After earning a Ph.D. at Stanford University studying H. pylori-host interactions, Tan decided on a different direction for her postdoctoral research. Mtb caught her interest because of its continuing impact on public health, and its ability to live in our bodies for decades without causing any active disease. Tan knew from studying H. pylori that pathogens invest energy in activities that help them grow and survive, so she was interested to find out how Mtb exploits host signals so that it can better colonize us.
“If you look at things only from the host’s perspective, but you don’t understand what’s in it for the bacteria, then you miss a key aspect of how these actions are truly connected,” says Tan. “Upon exploration, you may see, for example, that the response from our immune system may result in a cue that the bacteria are able to utilize as a ‘GPS signal’ as to its location in the host, so it has evolved to detect and respond to such signals to enable appropriate adaptation and continued survival.”
Since joining Tufts University as a faculty member in 2016, Tan’s lab has searched for the environmental cues Mtb “cares” about. One significant discovery was that changes in the levels of chloride and potassium, electrically charged molecules whose concentrations differ depending on location within tissue or a host cell and can be altered by our immune response, are sensed and responded to by the tuberculosis pathogen.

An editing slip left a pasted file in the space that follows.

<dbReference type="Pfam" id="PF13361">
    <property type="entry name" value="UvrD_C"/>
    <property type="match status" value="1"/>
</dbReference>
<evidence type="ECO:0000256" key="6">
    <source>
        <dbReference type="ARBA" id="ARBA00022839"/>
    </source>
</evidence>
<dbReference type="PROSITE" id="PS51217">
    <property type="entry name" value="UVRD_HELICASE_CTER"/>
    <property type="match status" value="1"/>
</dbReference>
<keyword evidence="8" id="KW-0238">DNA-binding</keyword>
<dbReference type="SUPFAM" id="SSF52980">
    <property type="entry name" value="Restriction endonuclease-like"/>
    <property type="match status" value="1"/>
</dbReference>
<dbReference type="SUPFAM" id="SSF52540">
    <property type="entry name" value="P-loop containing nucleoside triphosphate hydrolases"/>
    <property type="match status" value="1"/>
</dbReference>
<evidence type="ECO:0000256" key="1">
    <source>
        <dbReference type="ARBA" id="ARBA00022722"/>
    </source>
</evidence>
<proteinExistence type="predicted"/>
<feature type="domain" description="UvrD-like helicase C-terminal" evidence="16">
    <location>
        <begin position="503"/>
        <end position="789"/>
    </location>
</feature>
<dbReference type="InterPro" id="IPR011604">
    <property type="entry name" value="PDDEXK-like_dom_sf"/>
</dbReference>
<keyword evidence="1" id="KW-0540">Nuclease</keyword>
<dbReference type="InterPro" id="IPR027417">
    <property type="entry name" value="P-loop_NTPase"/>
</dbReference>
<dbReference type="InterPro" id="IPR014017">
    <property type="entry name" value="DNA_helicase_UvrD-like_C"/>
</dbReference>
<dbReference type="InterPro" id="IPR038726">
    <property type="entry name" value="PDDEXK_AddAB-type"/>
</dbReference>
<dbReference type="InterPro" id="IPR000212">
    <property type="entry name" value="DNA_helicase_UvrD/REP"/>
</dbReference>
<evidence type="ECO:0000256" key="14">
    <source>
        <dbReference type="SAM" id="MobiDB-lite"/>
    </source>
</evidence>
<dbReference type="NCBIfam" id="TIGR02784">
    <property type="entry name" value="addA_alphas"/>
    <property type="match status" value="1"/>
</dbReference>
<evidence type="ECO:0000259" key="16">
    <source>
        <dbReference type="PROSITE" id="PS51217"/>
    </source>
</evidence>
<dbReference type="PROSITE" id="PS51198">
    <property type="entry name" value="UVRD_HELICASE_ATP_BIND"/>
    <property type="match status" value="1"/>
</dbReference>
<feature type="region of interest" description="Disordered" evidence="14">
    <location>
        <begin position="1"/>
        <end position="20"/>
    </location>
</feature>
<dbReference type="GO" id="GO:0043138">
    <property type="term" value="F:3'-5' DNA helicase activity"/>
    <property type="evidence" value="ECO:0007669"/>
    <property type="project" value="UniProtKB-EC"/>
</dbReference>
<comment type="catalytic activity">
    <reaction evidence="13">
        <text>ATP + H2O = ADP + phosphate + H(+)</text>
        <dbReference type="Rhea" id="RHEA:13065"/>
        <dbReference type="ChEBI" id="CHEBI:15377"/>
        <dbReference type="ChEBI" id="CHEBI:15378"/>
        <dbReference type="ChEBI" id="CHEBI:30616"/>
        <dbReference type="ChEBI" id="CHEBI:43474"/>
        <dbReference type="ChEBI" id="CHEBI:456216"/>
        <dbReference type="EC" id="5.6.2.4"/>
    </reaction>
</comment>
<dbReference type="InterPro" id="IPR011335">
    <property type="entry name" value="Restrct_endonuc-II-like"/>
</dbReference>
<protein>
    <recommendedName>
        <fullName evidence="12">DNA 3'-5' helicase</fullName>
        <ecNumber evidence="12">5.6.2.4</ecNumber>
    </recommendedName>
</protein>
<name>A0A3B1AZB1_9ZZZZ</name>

Her group has also shown how Mtb living throughout the lung “see” different host signals and have different growth states. If bacteria exist in different states throughout the body, this means some can remain out of sight from our immune system or medications. For example, drugs directed at killing only actively growing bacteria are going to be less effective.
“As we’ve improved our ability to analyze things at the single cell level in spatial context, we’re seeing that bacteria, even those in adjacent spaces, can vary in sensitivity to therapies,” Tan says. “It affects the way we think about how to manage the disease, pushing us to better understand the basic biology to figure out how we can try and perturb it.”
The Hypothesis Fund Grant
An airborne pathogen like SARS-CoV-2, tuberculosis has been responsible for an estimated 1.2 to 2 million deaths annually for decades. Despite the disease’s prevalence and toll on human health, the Stop TB Partnership reported that the investment in COVID-19 vaccines dwarfed that for tuberculosis by ~1000:1, with funding for Mtb research coming mostly from governments and nonprofits.
The Hypothesis Fund’s support will enable Tan to tackle the complexity of Mtb by creating a platform that can measure changes in the bacteria over space and time. Such a tool would make it possible to probe how individual bacterial cells in the lung and other tissue respond during infection and relate it to the host’s response. The data will reveal how mixing molecular cues can shift the infection in favor of Mtb or the host.
The team will need to tackle some technical challenges, such as designing a strategy that will enable probe penetration through the tuberculosis bacterium’s extremely complex and thick cell wall to report accurately on a single cell’s internal state, but Tan is optimistic about the progress of the project.
“What’s fun about science is that you don’t always know what you might discover as your research progresses,” Tan says. “It’s been a crazy journey, but if we get this methodology to work, it will advance not just our understanding of Mycobacterium tuberculosis, but have utility for many other infections of interest.”
Department:Molecular Biology and Microbiology